Tips for Parenting in a Digital World

    • Maintain open communication with your child about technology use, regularly asking your child about his or her computer activities.


    • Social Media site such as Instagram and Snapchat don't allow children under age 13 to join. If your child is under 13 and has created an account on a social media platform, they likely violating the terms of service for that tool.  


    • Know your child’s passwords. This enables you to gain access to their e-mail, social networking sites, etc. in case of an emergency.


    • Regularly check privacy settings on all commonly used sites and networks. Ignoring privacy settings on sites like Instagram and Facebook means your photos, contact information, interests, and possibly even cell phone number and GPS location could be shared with more than a billion people.


    • Ask to get a tour of the sites your child visits.


    • Anything we do or post online creates a digital record, often called your "Digital Footprint." Nothing online is totally private, even if you intend it to be. Once digitized, it can be saved, sent and reposted elsewhere.


    • Google family members to be aware of your cyber footprint online. Set up a Google Alert for each family member for free. Note:  Google Alerts cannot be set-up using the a student email.


    • A good rule of thumb: If you don’t want a parent, teacher, principal, future employer or college admissions office to know something, don’t post it online. Ask yourself, "Do you want you Gramma to see or read your post?"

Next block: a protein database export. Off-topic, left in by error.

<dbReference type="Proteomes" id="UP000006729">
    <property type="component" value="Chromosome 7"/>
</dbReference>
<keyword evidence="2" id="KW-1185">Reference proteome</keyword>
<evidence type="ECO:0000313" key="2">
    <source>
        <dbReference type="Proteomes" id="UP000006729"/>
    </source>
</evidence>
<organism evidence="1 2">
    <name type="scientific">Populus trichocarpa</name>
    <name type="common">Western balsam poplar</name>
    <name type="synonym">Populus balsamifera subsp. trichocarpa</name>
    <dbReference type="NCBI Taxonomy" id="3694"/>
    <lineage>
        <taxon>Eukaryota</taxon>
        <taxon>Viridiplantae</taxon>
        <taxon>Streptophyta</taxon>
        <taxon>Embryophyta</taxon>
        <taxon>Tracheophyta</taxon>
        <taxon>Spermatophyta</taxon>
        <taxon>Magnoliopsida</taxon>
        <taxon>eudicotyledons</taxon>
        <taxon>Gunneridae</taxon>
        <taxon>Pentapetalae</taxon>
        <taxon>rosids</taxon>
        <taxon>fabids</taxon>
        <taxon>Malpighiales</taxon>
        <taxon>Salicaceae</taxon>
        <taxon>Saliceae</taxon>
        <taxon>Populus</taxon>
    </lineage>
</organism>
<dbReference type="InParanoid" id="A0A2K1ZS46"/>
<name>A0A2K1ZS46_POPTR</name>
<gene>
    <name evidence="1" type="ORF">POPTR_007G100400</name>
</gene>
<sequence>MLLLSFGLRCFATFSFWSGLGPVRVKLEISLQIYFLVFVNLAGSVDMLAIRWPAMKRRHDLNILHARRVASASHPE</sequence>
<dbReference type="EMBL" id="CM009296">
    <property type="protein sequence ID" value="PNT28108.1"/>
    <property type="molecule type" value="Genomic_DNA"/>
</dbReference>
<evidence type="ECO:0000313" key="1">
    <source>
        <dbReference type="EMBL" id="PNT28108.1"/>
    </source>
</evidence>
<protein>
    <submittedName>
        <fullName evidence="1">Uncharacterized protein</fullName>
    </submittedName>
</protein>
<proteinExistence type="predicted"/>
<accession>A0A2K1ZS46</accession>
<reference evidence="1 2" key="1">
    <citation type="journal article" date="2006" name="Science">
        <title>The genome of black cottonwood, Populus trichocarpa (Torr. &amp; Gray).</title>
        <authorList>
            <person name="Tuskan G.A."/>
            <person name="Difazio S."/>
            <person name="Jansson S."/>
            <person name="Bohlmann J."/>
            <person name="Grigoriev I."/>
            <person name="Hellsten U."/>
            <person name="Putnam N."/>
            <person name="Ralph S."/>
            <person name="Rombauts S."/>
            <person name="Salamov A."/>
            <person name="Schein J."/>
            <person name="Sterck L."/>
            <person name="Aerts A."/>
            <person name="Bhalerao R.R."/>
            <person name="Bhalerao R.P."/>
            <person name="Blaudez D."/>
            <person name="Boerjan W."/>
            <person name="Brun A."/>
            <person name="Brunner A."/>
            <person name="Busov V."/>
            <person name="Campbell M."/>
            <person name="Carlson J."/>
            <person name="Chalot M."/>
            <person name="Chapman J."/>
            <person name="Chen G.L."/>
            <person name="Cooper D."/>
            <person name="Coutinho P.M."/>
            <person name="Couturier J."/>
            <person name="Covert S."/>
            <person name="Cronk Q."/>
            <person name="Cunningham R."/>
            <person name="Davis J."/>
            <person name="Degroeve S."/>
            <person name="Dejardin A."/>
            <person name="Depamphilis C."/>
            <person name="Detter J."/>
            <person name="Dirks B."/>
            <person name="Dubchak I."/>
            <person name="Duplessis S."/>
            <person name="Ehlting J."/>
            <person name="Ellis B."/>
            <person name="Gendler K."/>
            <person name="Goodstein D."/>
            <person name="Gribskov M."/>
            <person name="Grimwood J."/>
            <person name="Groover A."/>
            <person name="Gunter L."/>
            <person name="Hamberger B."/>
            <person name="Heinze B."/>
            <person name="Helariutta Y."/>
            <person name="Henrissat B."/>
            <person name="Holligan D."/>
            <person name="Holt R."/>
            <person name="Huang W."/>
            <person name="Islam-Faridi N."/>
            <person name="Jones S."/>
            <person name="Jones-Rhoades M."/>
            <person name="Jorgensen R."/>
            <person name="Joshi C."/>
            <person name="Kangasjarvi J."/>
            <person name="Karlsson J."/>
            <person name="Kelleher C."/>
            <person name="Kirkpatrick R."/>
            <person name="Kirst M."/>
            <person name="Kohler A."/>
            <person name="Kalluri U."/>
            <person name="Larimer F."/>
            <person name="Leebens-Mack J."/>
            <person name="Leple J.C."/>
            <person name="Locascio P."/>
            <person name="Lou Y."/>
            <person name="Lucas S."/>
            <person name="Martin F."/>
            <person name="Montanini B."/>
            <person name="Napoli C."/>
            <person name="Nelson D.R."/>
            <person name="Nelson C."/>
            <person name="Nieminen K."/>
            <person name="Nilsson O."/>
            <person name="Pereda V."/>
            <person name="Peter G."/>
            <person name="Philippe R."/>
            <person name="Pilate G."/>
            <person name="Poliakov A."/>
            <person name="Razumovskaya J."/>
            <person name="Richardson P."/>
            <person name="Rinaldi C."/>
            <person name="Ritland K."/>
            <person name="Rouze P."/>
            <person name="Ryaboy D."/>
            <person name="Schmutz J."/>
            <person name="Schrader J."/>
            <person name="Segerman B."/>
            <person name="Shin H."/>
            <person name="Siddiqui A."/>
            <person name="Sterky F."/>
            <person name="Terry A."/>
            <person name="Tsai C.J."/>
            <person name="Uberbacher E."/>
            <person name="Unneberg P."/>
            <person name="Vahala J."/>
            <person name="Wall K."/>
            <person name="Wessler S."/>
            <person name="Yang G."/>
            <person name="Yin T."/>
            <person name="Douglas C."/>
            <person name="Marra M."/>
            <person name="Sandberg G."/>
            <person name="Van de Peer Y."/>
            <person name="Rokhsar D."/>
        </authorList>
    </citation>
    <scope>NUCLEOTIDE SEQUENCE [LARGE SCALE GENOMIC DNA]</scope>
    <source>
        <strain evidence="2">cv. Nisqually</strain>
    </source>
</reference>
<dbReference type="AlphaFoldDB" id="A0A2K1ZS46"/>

• Encourage your child to only be friends online with individuals they have met in person. "Friends" aren’t always who they say they are; many people pretend to be someone else online including undercover police and pedophiles. 


    • Be cautious when posting personal information online. This includes: full name, address, phone number, email, cell phone, checking in on social media sites, where you are meeting friends or where you hang out. Discuss how easy it is for someone to find you based on what you post online.


    • Cyberbullying (threatening or harassing another individual through technology), is a growing concern. It takes many forms, such as forwarding a private email, photo, or text message for others to see, starting a rumor, or sending a threatening or aggressive message, often anonymously. Talk with your child about not partaking in this behavior, and encourage her/him to report it to an adult. 


    • For more information about common social media platforms you can print and reference the series of bookmarkers below. 

    Bookmarks to popular social media website

    - click for a printable version of these resources -